CHARLESTON, W.Va. -- If you have telltale dirt ground into your thumb and index finger, raise your hand. If you've been known to show up at church with dirt under your nails, you're one of us. If you can't walk past a garden bed (your own or your neighbor's) without plucking an errant weed, then we have your number. We are serial weeders.
When I'm not weeding, I'm thinking about those weeds. Keep your friends close and your enemies closer. Therefore, I've decided to identify my enemies so that I can attack them with full force. And, if I give this guide to my husband, maybe he can help in the battle.
There are all sorts of lists available for invasive plants, such as the tree of heaven, kudzu and others. I understand the threat of these plants, but right now I'm more concerned with the ones that are invading my flowerbeds, brick patio and even my containers.
In addition to my gardening books, I've found great information at www.weedalert.com and the Extension Service of the University of Minnesota's "Is this a weed?" Web site (www.extension.umn.edu/gardeninfo/weedid/).
Number one on my list is thistle. There are many varieties of thistle, but I think the one in our neighborhood is the bull thistle (Cirsium vulgare). A biennial, it puts down a taproot in its first year and in the second year that root becomes fibrous. In other words, it's hard to pull. Additionally, the thorns make gloves a must. Definitely try to pull these before they flower and bolt - you'll have thistle everywhere if you let this go to seed.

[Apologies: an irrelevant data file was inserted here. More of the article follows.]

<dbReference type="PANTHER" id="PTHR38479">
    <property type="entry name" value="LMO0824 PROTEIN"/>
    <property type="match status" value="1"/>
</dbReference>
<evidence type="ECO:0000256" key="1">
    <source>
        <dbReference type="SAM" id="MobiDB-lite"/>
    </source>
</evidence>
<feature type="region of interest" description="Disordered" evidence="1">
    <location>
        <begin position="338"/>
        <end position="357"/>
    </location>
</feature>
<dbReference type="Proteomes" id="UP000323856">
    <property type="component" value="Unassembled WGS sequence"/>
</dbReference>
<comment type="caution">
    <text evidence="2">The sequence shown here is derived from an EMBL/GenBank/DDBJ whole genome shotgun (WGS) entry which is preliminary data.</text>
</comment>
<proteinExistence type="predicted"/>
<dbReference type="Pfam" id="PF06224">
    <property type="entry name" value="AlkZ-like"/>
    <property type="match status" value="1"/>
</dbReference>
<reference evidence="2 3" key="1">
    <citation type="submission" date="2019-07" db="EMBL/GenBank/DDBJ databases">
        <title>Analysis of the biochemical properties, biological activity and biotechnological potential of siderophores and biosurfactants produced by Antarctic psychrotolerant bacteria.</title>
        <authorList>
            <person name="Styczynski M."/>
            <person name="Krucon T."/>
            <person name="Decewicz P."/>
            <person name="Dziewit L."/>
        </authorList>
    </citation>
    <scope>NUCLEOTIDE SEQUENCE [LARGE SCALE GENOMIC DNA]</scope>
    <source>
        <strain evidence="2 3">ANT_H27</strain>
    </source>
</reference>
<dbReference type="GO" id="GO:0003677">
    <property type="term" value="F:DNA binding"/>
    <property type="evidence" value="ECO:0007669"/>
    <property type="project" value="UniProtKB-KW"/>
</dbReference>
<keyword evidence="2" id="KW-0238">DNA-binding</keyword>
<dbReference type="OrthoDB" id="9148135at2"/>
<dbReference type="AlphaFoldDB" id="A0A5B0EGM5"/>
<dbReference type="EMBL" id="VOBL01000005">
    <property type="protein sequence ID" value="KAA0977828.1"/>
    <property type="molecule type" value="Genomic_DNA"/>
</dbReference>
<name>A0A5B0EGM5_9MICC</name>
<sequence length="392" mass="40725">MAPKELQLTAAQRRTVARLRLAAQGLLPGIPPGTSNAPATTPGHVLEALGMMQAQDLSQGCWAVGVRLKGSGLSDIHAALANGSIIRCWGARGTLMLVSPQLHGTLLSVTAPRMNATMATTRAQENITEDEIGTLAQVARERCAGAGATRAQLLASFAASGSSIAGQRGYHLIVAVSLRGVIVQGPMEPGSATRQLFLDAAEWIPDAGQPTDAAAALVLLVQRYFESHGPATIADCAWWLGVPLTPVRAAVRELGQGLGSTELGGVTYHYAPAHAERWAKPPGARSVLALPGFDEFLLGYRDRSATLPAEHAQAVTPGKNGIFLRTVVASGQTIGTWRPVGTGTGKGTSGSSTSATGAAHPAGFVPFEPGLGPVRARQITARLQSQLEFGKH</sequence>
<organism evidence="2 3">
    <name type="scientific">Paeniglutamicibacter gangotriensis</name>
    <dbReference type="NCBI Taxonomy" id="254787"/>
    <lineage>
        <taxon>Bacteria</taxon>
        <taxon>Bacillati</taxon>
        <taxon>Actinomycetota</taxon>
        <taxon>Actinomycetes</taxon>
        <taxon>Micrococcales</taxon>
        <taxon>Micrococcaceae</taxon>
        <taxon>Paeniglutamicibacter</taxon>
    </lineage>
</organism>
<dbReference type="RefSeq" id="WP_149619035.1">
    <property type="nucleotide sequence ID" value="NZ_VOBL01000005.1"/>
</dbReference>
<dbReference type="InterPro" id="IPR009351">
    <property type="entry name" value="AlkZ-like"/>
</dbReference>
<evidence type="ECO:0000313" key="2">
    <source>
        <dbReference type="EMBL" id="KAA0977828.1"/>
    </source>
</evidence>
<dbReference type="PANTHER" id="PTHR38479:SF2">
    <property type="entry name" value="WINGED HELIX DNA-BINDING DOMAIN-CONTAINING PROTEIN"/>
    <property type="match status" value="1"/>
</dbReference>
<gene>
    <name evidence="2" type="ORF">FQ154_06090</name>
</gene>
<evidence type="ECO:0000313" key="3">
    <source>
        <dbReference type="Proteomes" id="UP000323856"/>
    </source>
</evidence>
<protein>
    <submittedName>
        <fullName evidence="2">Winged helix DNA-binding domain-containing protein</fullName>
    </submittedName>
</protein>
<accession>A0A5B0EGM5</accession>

The sedges are on my weed nightmare list as well. Yellow nutsedge (Cyperus esculentus) is everywhere in my neighborhood. It takes over the lawn, and is all over the garden beds, in the mulch, everywhere. Sedges are not grass plants, but seedlings may be mistaken for grass.
WeedAlert describes them: "The leaves are waxy and have an upright growth habit and a prominent midrib. They have underground root systems containing rhizomes and underground tubers, which accomplish most of the reproduction. One yellow nutsedge tuber can produce 1,900 plants and 7,000 new tubers in a single growing season."
My knuckles are scraped from pulling the matlike prostrate spurge (Euphorbia maculata L., syn. Chamaesyce maculata) from between the bricks on the patio. While there's usually just one little root, the quick, spreading growth makes this plant a huge problem. The stems are reddish in color and the leaves are teardrop-shaped with smooth edges. When you break the stems and leaves, you'll see a white milky sap.
I've pulled enough Carolina geranium (Geranium crolinianum) to cover a football field. While the leaves look like a lovely geranium plant, this weed will insinuate itself into your garden beds and take over. And like the thistle, pull it out before it goes to seed!
Wild garlic (Allium vineale L.) pops up everywhere. It looks like the chives you grow in your herb garden, and it's hard to pull (those little onion-like bulbs often break off underground).
Creeping Charlie or ground ivy thrives in moist soils, sun or shade. It's vigorous, and remains year-round and has a minty odor when crushed. It's under my pines, and it's in my yard. It has square stems, rounded leaves with scalloped edges, and fibrous roots.